The green, green grass of home: eighty years at the Vetch

By John Conibear (written in 2005)

Whenever I hear Tom Jones sing ‘The green, green grass of home’ I think of the Vetch Field.  This is very odd considering that when I first heard the song, I had already been going to the Vetch for over forty years.

First of all, I went in my father’s arms and sat on his lap in the Centre Stand.  My first visit would have been in 1925 and I actually went to my first away game in August 1925 – at Fulham.  My parents were visiting the great Wembley Exhibition, but they could not miss what was the Swans’ first away game in the Second Division.

We stayed in the Centre Stand for a few years until the ‘Eighth wonder of the world’ was completed in 1927-8.  I mean, of course, the Double-Decker, later known as the ‘West Stand’.  It really was a sensation, a cantilever stand with an apron big enough to give protection to about two-thirds of the terrace accommodation below.  The great experience was the wonderful outlook as, unlike all other stands, there were no pillars to obstruct the view.

It was not long before the family season tickets were transferred from the Centre Stand to the Double Decker.  It was also about that time that I was getting old enough to know what was actually going on on the field and to adopt my own heroes from the men in white.  The West Stand was ‘home’ until 1931 and I remember one of the last games I saw from that viewpoint was against Everton.  I am proud to say that I actually saw the great Dixie Dean that day.  There were also two ex-Swans in that Everton side who trounced the Swans by five goals to two.

From then on, I cut away from my family and began my journey around the Vetch.  It was all new experience for me to be allowed to go off on my own.  I sampled the terrace ‘under the double-decker’, the Bank in all its facets, the Town End (the East Bank) and even the Enclosure.

Once inside the ground, the ‘field’ customer had no restriction – he could find his way to any standing viewpoint.  He could pass from the Bank to either end and vice versa.  In fact, it was popular for fans to gather behind the goal the Swans were attacking in the first half and go to the other end in the interval.

Railway sleeper terracing was provided at the Town End and access was from Glamorgan Street.  At the top of this terrace was only a light wire fence between the ground and the back gardens of the houses.  Several of these houses, with home-made structures, were able to gain excellent views of matches and it was rumoured that some were charging for accommodation.  Eventually the building of the East Stand put and end to what might have been a thriving cottage industry.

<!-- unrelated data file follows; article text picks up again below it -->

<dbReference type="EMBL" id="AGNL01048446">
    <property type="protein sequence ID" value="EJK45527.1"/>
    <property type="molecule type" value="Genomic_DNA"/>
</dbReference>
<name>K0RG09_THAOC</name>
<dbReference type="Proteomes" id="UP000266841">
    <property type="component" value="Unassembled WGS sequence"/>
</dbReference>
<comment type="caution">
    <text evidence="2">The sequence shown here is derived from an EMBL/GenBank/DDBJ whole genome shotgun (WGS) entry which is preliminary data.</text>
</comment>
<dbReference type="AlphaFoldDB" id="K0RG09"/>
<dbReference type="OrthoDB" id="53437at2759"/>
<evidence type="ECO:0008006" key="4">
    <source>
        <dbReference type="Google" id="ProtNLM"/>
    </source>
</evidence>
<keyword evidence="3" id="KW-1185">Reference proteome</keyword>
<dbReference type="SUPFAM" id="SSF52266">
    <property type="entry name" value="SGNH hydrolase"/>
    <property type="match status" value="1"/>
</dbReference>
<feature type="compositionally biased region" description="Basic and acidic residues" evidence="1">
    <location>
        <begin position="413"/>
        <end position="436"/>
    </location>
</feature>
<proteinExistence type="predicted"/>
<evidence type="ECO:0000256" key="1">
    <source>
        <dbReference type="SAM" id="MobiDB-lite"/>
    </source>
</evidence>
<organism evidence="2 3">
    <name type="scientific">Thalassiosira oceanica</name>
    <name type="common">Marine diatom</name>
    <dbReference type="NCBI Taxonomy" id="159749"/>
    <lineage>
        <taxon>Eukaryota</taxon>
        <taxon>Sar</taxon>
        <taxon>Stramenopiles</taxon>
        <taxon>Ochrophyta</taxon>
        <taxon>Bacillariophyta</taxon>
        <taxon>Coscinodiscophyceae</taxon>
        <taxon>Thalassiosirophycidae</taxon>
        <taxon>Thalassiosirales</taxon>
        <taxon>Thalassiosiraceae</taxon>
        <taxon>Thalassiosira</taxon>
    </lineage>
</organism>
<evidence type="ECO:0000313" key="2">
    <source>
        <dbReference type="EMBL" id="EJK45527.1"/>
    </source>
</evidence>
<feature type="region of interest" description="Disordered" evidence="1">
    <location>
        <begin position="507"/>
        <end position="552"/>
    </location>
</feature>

Before a game, the crowd gathered steadily for an hour or so; at the end they all left together.  At Swansea, it seemed that the entire crowd made a bee-line for Oxford Street, and on match days it was common for the crowd to surge line abreast across that thoroughfare up to the market and beyond.  There is one other feature of the after-the-match dispersal that ought to be mentioned.  The front of the Bank above its railway sleepers was bad, but you should have seen it at the back.  Whereas people going in would approach the Bank from the ends and climb to a convenient spot, in the rush to get away at the final whistle most climbed to the top and scrambled down, black ash and all.  It was bad enough on a dry day, but when it rained there was a terrible mess.  On really bad days rivers poured down the Bank and the ash was liquefied.

Along the front of the Bank and the Town End there was an iron railing fence about three feet high.  There was no vandalism or serious bad behaviour but on days of big crowds this fence was under some strain.  There were a few occasions when crowd pressure caused sections to collapse and I remember the odd time seeing people being passed over the heads of the crowd to waiting St John’s ambulance men.  On such occasion youngsters were allowed to sit inside the fence.

Crowd behaviour was usually very good.  There would be the occasional gentleman who had had too much to drink.  The inebriated were treated with indifference by the crowd unless they became offensive in language or demeanour.  Then they were put in their place – no violence, just a few appropriate words.  Bad language was not tolerated, and anyone using foul or abusive terms was immediately shouted down by those around them.

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